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The prerequisite for this answer is knowing how to pronounce er and sehen (which you might hear in the very first lesson of a German course). The IPA signs for the words you asked for are: for eh, [eː] long e as the [eː] in sehen for ehe (or Ehe, which is not the same), [ˈeːə]. I.e. the same long e as above and then the second e of sehen. for ...


I have thought about how I can answer you without speaking, so I have searched for a few videos in which you can find your answer. Ehe (1:35 Min): https://youtu.be/1p2cTwcqt_M Eh: Like "Ehe", without the last syllable. Eher (1:30) https://youtu.be/JcmDlftUzck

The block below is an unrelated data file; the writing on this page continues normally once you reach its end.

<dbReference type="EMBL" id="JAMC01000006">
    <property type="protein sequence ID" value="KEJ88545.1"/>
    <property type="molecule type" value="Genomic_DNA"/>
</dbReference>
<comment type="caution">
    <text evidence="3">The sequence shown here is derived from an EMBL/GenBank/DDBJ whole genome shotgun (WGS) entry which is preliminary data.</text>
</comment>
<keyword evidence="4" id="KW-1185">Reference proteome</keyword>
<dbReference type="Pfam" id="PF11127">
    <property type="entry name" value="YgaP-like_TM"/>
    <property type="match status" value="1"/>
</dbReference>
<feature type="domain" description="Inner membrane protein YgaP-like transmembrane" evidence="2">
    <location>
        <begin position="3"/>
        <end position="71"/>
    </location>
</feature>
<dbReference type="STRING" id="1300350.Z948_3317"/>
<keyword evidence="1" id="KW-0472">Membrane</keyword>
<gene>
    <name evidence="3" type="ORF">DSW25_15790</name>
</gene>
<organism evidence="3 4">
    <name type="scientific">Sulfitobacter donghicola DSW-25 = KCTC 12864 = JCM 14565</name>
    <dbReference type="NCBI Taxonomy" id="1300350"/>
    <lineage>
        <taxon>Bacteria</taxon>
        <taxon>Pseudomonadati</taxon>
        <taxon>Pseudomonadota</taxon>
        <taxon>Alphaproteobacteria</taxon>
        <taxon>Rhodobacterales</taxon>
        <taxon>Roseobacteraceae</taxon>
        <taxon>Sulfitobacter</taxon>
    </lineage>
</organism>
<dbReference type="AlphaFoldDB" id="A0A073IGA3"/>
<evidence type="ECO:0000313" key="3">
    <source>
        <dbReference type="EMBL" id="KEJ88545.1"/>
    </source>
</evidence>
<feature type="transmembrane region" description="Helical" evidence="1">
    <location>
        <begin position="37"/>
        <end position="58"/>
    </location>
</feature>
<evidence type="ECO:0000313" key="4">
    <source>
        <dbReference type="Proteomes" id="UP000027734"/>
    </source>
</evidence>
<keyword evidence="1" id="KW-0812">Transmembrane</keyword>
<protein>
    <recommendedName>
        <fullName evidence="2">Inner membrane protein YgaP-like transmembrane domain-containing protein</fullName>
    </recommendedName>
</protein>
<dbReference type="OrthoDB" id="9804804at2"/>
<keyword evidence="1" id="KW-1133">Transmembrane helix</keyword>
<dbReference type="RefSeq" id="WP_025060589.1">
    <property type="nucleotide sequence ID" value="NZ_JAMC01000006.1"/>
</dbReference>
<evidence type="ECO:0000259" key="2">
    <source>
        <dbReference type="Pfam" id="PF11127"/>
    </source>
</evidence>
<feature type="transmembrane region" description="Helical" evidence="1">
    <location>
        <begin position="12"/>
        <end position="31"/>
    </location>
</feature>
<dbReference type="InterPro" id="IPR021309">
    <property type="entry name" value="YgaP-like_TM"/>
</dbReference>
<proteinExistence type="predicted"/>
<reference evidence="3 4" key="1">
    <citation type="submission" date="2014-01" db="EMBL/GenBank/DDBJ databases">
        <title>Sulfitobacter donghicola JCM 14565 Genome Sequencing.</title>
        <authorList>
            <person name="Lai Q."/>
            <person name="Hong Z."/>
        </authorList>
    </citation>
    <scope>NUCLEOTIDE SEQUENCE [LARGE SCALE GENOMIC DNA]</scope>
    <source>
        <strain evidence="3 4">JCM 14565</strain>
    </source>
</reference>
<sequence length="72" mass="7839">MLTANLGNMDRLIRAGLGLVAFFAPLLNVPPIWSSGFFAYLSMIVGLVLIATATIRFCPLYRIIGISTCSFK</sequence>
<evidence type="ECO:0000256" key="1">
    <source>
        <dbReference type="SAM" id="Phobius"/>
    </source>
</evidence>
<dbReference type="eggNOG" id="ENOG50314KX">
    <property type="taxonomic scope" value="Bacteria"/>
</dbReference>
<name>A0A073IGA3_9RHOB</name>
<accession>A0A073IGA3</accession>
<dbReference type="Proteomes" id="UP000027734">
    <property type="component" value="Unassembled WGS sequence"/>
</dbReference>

Diese Frage hat mich auch schon beschäftigt. Bevor ich aber zu meiner »damals« gefundenen Antwort übergehe, werfen wir einen kurzen Blick auf Wiktionary: Dort werden direkt hintereinander die beiden Aussprachen U-kra-i-ne und U-krai-ne genannt, und die entsprechenden Wortreime als -ine und -eine gegeben. Beim Duden gehen sie sogar einen Schritt weiter, und ...


The four are actually pretty discernable once you know what you need to do. We have two variants that end in er and we have two that don’t. And we also have three variants that have an additional eh in the beginning and one that doesn’t. We can consider the cases independently: eh at the beginning means that a long [e:] is added. er at the end is ...

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